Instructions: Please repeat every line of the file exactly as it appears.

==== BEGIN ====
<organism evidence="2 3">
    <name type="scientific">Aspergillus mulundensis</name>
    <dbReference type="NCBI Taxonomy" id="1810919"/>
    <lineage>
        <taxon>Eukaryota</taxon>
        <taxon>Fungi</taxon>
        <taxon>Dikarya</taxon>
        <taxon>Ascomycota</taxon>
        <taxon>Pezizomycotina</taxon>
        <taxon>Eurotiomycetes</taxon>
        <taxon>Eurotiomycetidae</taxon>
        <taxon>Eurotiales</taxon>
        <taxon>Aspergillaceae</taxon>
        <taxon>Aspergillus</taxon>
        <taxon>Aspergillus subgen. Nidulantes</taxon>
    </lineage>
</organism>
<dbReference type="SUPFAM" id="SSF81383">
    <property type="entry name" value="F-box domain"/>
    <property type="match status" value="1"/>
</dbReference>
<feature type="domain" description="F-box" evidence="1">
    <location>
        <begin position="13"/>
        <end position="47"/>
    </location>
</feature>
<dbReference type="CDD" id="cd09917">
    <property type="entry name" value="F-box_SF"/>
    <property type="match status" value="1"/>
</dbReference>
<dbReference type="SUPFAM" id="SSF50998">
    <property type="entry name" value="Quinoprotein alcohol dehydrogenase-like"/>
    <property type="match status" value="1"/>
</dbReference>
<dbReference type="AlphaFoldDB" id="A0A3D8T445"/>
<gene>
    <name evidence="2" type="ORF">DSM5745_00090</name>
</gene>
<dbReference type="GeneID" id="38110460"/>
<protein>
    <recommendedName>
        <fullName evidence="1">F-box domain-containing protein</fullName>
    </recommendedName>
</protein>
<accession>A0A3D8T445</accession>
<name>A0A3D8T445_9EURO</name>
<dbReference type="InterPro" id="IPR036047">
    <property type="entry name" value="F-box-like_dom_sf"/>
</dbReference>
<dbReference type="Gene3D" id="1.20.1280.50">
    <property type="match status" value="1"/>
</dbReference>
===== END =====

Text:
<organism evidence="2 3">
    <name type="scientific">Aspergillus mulundensis</name>
    <dbReference type="NCBI Taxonomy" id="1810919"/>
    <lineage>
        <taxon>Eukaryota</taxon>
        <taxon>Fungi</taxon>
        <taxon>Dikarya</taxon>
        <taxon>Ascomycota</taxon>
        <taxon>Pezizomycotina</taxon>
        <taxon>Eurotiomycetes</taxon>
        <taxon>Eurotiomycetidae</taxon>
        <taxon>Eurotiales</taxon>
        <taxon>Aspergillaceae</taxon>
        <taxon>Aspergillus</taxon>
        <taxon>Aspergillus subgen. Nidulantes</taxon>
    </lineage>
</organism>
<dbReference type="SUPFAM" id="SSF81383">
    <property type="entry name" value="F-box domain"/>
    <property type="match status" value="1"/>
</dbReference>
<feature type="domain" description="F-box" evidence="1">
    <location>
        <begin position="13"/>
        <end position="47"/>
    </location>
</feature>
<dbReference type="CDD" id="cd09917">
    <property type="entry name" value="F-box_SF"/>
    <property type="match status" value="1"/>
</dbReference>
<dbReference type="SUPFAM" id="SSF50998">
    <property type="entry name" value="Quinoprotein alcohol dehydrogenase-like"/>
    <property type="match status" value="1"/>
</dbReference>
<dbReference type="AlphaFoldDB" id="A0A3D8T445"/>
<gene>
    <name evidence="2" type="ORF">DSM5745_00090</name>
</gene>
<dbReference type="GeneID" id="38110460"/>
<protein>
    <recommendedName>
        <fullName evidence="1">F-box domain-containing protein</fullName>
    </recommendedName>
</protein>
<accession>A0A3D8T445</accession>
<name>A0A3D8T445_9EURO</name>
<dbReference type="InterPro" id="IPR036047">
    <property type="entry name" value="F-box-like_dom_sf"/>
</dbReference>
<dbReference type="Gene3D" id="1.20.1280.50">
    <property type="match status" value="1"/>
</dbReference>